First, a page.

Tuesday, September 29, 2009

Increased capacity

Just announced that the demand for BACnet testing in Europe has been growing, and to meet that demand a new tester has just been hired by WSPLab to expand their BACnet capability. This is the first I have heard of a BACnet testing lab having to grow beyond its initial capacity, though it's been clear for a while that both labs have been close to that point.

Automatically testing workstations

Under the topic of testing workstations, going on right now, it was noted that the new BTL workstation tests are predominantly manual, and thus slow and not inexpensive.

Klaus W. put forward an intriguing idea of defining some kind of standardized interface that would allow a machine (future version of BACnet Test Framework, BTF?) to have an operator-like interface into the workstation so that one does not need to have the tester operate mouse and keyboard, and read the displays, to perform the tests. His concept is similar to the automobile testing interface.

European PlugFest in 2010?

In this morning's Executive/Advisory Board meeting (still underway) there was clarification of an item mentioned yesterday -- the possibility of an EU Interoperability Workshop (aka plugfest) in 2010 springtime. Apparently a potential host has been identified and discussions on arrangements are underway with an official announcement to follow if everything works out.

This came as a surprise to me because BIG-EU had earlier decided that having a European plugfest every other year would be sufficient. But if an annual plugfest will have sufficient draw, I am all in favor of it. In the world of BACnet development, two years is a LONG time.

And BIG-EU will continue to hold our plugfest in the spring, opposite BACnet International's autumn plugfest, for maximum participation. At the very least, I'd encourage all manufacturers planning to sell in Europe to attend the plugfest.

Monday, September 28, 2009


A few days ago I was called into a videotaping session, part of the preparations for Alerton's upcoming annual sales meeting. It seemed simple enough, just answer the questions "Why is BACnet great?" and "What does 'Native BACnet' mean?" And yet, the first time went really poorly (in my opinion, though a big feature of the retaping was a completely different lighting setup). The videographer was so happy with the first run he almost didn't record any subsequent "just in case" repeats. He said these would likely be posted on the Alerton website soon.

All of which brought back earlier BACnet-related tapings. I don't have one of an audience with the vice-mayor of Shenzhen, China -- though that was organized so differently from what my hosts expected I may be glad I don't have a copy. We thought I was going to make a presentation, but instead it seemed we made short speeaches to each other via translators, television cameras rolling. And it was aired on Chinese television that evening.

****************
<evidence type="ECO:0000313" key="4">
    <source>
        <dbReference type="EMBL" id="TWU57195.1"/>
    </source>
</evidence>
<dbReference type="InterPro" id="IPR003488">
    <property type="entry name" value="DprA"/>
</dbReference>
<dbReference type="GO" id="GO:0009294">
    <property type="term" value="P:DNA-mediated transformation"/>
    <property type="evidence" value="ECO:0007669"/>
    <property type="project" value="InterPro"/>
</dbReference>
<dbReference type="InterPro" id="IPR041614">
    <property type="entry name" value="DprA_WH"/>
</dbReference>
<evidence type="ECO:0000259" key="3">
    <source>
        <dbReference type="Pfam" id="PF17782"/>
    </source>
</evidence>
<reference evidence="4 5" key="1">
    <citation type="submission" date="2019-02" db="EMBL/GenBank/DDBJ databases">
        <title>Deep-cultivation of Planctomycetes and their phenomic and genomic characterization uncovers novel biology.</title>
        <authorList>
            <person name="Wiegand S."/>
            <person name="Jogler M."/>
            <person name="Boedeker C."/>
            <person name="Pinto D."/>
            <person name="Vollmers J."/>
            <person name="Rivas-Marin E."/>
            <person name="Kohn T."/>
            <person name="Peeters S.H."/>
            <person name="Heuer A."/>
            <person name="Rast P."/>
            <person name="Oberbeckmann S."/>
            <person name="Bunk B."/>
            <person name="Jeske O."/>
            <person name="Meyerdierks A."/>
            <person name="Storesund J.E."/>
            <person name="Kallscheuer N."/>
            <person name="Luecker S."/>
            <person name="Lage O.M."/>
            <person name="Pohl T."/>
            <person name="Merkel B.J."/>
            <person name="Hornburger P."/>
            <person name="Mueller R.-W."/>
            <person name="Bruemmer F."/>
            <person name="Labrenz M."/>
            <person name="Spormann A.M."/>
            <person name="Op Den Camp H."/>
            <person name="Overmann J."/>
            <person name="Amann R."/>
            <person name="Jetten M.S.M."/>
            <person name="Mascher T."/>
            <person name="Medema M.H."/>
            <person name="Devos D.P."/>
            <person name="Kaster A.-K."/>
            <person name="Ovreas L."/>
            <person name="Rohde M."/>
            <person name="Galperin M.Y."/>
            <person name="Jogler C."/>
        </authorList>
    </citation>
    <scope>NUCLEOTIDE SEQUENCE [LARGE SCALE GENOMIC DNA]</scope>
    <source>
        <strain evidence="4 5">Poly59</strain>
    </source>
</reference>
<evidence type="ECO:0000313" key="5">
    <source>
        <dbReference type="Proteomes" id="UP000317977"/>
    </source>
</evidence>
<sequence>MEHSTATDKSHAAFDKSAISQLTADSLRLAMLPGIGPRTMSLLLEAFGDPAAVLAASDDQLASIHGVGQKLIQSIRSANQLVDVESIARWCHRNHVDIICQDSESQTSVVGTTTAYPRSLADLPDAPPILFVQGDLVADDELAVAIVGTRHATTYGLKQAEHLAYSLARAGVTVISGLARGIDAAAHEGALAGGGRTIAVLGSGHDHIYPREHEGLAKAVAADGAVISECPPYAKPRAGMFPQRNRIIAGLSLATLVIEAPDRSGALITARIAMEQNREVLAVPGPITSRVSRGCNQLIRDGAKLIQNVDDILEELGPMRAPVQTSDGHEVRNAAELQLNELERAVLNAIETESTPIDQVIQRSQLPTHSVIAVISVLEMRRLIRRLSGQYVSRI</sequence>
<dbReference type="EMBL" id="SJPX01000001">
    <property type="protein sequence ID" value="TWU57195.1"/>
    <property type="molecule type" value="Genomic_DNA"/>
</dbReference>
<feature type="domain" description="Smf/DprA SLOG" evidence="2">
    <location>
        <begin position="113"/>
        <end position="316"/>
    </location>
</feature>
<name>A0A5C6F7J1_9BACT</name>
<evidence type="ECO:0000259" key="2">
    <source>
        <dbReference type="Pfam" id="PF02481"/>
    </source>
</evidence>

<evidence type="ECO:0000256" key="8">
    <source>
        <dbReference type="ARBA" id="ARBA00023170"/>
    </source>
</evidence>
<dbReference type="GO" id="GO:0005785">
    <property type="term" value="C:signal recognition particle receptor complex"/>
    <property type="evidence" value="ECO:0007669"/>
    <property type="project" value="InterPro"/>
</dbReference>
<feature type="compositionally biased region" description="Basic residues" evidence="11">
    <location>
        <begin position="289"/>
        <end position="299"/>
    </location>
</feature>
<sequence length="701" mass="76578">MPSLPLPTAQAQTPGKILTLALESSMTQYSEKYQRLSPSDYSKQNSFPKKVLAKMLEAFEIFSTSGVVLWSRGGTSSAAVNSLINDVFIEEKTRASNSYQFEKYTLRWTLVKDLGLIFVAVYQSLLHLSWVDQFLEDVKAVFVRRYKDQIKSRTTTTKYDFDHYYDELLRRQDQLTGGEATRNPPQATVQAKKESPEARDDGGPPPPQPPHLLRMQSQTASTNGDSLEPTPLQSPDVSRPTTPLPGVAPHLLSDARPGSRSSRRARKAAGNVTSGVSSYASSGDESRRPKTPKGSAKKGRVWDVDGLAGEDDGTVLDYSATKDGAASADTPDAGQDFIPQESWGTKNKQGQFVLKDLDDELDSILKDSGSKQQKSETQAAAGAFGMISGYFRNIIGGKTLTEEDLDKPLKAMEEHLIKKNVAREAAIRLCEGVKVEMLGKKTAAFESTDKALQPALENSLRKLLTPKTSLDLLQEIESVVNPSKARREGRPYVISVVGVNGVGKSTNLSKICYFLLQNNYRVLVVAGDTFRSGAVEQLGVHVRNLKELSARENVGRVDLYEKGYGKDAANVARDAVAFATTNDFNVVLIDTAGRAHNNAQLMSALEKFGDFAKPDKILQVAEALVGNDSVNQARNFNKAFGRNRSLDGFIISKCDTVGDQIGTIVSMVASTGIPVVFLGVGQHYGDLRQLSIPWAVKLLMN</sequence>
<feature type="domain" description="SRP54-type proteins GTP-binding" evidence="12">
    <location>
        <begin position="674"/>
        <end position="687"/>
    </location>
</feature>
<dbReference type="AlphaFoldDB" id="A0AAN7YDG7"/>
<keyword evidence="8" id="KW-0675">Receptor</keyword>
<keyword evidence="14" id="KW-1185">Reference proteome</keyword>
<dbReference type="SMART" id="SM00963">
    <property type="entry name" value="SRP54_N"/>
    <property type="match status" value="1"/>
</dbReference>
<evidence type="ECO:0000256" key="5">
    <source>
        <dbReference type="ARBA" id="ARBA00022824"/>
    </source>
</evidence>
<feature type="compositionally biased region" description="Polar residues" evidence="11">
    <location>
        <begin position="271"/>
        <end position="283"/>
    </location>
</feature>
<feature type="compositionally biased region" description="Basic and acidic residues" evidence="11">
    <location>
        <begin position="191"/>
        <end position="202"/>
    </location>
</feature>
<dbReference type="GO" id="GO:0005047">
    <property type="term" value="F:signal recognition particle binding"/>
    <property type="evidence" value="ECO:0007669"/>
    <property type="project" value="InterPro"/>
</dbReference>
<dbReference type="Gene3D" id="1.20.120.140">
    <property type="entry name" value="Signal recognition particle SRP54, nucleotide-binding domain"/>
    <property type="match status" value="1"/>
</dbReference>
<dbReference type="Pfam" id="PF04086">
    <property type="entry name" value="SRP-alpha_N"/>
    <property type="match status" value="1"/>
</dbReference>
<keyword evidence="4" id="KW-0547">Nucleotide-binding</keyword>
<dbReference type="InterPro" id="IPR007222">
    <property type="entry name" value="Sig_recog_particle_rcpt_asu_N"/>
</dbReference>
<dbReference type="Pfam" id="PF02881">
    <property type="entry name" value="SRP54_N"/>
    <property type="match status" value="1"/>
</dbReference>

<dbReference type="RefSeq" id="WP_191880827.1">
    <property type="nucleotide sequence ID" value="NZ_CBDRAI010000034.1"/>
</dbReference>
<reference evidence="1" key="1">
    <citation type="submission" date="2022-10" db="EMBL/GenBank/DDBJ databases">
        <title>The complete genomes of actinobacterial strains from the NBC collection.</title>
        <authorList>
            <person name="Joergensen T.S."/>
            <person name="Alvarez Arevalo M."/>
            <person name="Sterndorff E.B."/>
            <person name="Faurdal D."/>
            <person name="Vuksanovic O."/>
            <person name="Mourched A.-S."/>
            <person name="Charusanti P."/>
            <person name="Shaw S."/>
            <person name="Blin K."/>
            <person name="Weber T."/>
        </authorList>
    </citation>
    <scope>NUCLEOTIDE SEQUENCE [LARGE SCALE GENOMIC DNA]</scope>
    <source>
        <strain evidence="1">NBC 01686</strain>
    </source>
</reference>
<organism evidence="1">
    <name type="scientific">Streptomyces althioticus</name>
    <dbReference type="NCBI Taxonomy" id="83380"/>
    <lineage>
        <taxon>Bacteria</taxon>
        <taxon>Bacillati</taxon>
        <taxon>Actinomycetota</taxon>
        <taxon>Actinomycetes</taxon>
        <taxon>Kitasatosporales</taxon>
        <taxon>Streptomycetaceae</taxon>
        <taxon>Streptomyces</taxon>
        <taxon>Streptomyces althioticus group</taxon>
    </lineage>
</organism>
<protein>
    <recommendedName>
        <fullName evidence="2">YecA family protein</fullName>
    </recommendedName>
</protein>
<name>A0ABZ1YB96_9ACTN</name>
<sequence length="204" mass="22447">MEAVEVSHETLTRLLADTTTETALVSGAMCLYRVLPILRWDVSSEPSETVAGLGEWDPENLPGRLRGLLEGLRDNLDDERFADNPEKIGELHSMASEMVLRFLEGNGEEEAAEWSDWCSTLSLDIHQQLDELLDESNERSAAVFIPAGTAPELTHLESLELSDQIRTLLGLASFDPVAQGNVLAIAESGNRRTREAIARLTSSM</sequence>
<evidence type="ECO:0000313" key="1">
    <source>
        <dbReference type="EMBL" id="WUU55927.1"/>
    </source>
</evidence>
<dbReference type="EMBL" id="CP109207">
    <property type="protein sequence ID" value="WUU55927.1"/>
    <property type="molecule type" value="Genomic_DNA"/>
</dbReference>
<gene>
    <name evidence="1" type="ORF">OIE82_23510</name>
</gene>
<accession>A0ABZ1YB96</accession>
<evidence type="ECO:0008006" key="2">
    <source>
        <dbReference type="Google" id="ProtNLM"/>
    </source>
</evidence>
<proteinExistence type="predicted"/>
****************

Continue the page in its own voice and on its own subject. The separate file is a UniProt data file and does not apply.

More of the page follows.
Another occurred a couple of years ago for a conference in the SF Bay Area. This was arranged in advance and done on a quick one-day trip to San Francisco. It was subsequently posted on YouTube. I had to e-mail the filmmaker, Aron Ranen (who is really good at this stuff), for the URL. Hr replied:

...I have cc'd Bob & Kyle Brown.

Part one


Part two


You are on part two...at around five minutes

Live from the BIG-EU WG-T meeting

Hotel meeting rooms pretty much all look alike, wherever you are. (In this case the Hotel Hannong, Strasbourg, France.) And the same is generally true for BIG-EU's Working Group - Technique (Technical) meetings. The interest is obviously not in the setting, as shown here, but instead in the material being discussed, whether it's whether BIG-EU should be approving national requirements, discussions of listing and certification issues and harmonizing BACnet lab operations, or BACnet addenda in public review and the take of committee on material therein. Somehow one day, 9 AM - 4 PM is not enough time.

Next up on the agenda: BIG-EU annual general membership meeting.

Saturday, September 26, 2009

"Where in the world is BACnet Bill?"

...is a topic suggested by a blog reader here at Alerton. It's not my imagination that I'm traveling more -- my frequent flyer mileage accumulations show it too. So right now I am in Paris, in transit to Strasbourg for the annual meeting of BIG-EU, having been up for 22 hours already and it's at least 4 more before I will reach the hotel.

9/27 Update: Finally got there, of course. A bit of a scenic view from the train station at the airport in Strasbourg, out in the middle of large fields with just a hint of a nearby town. (Blogger is not displaying it correctly. Hm.)

Tuesday, September 22, 2009

(Almost live) from Facility Decisions Conference

The first day of the Facility Decisions conference, co-sponsored by BACnet International, here in Las Vegas has ended. It looks well organized, especially running 8 different tracks concurrently and keeping all on time! Several people remarked this morning that the attendance was pretty good, and that there were some from all across the country.

One interesting thing I had not seen before were the number of side or extra "events' -- the B.I. awards ceremony (congratulations, "Ray" Kolasa!), the ice-cream social, the various drawings and many more things going on around the periphery such as filming 2-1/2 sales spiels by the exhibitors.

I have photos to go with this posting (including ABB's Mike Olson giving his spiel, eventually without the reflective faceplate that showed me in the background!), but my SD card reader seems to have died. Maybe later -- stay tuned.